It seemed with each generation, it always came back around. Full circle.


Today, I tell my boys (actually, the youngest is 21 now) how important it is for the father to serve in an active capacity in his children’s lives. Not just be present, but be PRESENT. Talking with them, listening to them, playing with them. Teaching and learning with them. Helping them to identify life-lessons and how to interpret them. How to give respect before ever expecting to receive it. How to be a follower, as well as a leader. How to face fear, even when you’re most afraid. How to fear no man, but God Himself – and even then, they should fear God’s wrath, but rejoice in His love.

And that list goes on and on…

I’ve been telling them these things since they were young. And now they’ve got the opportunity to see how this works in their respective worlds because they’re dating adults. In fact, my oldest is finally expecting his first son.

I have no doubt that, as silly as he acts, he’s ready.

I think the point I’m stressing is that as a parent (but speaking directly as a father), your approval means more to your offspring than you can imagine. I think it paramount for you to be the type of father, the type of role-model, the type of example, the personal life-style they aspire towards.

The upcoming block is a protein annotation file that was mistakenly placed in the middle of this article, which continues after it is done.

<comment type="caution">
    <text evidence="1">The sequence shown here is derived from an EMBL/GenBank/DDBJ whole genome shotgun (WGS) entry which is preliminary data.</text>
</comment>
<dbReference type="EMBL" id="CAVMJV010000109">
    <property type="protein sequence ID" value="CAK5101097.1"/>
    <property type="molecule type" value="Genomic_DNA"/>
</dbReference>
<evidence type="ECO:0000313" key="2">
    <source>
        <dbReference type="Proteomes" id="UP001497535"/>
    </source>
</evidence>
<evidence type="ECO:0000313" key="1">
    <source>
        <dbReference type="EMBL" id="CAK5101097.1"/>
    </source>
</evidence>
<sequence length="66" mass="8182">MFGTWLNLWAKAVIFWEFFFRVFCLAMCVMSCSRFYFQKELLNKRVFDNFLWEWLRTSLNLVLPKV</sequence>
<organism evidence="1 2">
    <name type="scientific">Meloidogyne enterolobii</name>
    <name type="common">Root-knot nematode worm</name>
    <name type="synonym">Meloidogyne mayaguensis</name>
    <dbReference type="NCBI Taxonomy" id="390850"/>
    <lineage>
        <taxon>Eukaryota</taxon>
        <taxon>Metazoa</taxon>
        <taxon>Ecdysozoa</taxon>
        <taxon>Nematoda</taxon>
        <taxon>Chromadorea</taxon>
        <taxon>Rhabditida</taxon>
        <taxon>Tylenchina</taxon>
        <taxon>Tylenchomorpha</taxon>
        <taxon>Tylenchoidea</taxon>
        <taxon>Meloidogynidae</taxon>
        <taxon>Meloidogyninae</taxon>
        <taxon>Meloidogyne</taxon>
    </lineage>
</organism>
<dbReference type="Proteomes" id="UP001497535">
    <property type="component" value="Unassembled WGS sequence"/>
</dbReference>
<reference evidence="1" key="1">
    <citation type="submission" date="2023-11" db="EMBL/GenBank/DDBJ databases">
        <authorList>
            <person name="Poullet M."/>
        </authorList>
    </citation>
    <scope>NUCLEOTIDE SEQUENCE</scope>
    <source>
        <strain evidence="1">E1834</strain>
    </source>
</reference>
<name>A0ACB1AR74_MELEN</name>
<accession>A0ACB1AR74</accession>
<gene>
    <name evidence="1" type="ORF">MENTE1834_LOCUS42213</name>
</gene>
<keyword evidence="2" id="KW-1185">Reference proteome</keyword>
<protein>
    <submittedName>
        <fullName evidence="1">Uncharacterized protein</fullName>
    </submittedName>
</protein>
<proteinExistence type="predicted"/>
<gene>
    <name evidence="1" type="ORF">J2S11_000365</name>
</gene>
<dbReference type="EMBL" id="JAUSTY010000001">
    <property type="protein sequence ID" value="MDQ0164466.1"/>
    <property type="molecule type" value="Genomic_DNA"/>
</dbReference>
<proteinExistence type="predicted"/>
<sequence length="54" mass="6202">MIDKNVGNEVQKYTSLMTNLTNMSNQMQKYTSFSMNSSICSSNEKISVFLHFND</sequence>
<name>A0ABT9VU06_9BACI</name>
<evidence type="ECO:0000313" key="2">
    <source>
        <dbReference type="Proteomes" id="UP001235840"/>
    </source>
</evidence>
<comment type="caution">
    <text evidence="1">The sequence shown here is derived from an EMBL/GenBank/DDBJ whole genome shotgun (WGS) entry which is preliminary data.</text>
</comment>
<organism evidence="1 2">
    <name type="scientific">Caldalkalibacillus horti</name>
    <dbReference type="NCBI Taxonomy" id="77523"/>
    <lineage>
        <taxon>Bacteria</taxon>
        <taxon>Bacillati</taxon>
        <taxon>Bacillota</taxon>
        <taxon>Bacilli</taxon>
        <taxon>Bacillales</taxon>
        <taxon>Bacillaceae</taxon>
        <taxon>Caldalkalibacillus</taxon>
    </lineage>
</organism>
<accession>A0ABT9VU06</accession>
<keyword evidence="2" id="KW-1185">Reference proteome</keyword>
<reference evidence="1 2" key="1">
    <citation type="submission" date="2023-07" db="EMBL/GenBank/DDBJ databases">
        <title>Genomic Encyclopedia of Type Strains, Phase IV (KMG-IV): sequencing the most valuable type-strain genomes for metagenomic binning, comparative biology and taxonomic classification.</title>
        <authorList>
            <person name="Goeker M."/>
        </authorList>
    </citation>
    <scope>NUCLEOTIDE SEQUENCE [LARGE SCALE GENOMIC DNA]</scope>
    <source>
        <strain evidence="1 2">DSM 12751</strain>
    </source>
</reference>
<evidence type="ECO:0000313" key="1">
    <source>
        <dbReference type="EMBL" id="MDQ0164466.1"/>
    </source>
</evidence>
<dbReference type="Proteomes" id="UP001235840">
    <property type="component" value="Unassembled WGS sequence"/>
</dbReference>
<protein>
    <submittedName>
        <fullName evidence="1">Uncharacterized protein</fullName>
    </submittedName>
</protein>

Because they watch everything you do.
They learn it. They internalize it.
They use it.

So fathers, be mindful of the example you set and the impact you have. Understand how your absence deprives them of a gift that only their father can provide. Give them support. Give them love. Give them just as much a reason to be as proud of you as you want to be of them.

It’s what this world desperately needs:

Fathers raising sons.
Good men raising greater men.

Happy Father’s Day

Like what you read? Leave a comment in the section below. And be sure to share it with anyone you feel needs to hear/read this. Finally, don’t forget to sign up at the bottom for first notification via email of future blog posts. Thanks for reading!

4 comments

  1. Aww man. Those onions are strong nowadays. This is a wonderful read so fitting for this time. Thanks for being such an amazing example. And Happy Father’s Day to you……

    Liked by 1 person

  2. I thank you so very much for your kind words. There will be another Father’s Day post tonight that I hope you enjoy. I’m sure you’ve figured out by now that I’m always posting something for the holidays.

    No onion chopping tonight.

    Thanks for reading!

    Like

  3. Thank you! I just posted something else about him, related to his stay in the hospital. No doubt, you’ll come across it.
    Thanks for reading!

    Like

Leave a Reply

Fill in your details below or click an icon to log in:

WordPress.com Logo

You are commenting using your WordPress.com account. Log Out /  Change )

Google photo

You are commenting using your Google account. Log Out /  Change )

Twitter picture

You are commenting using your Twitter account. Log Out /  Change )

Facebook photo

You are commenting using your Facebook account. Log Out /  Change )

Connecting to %s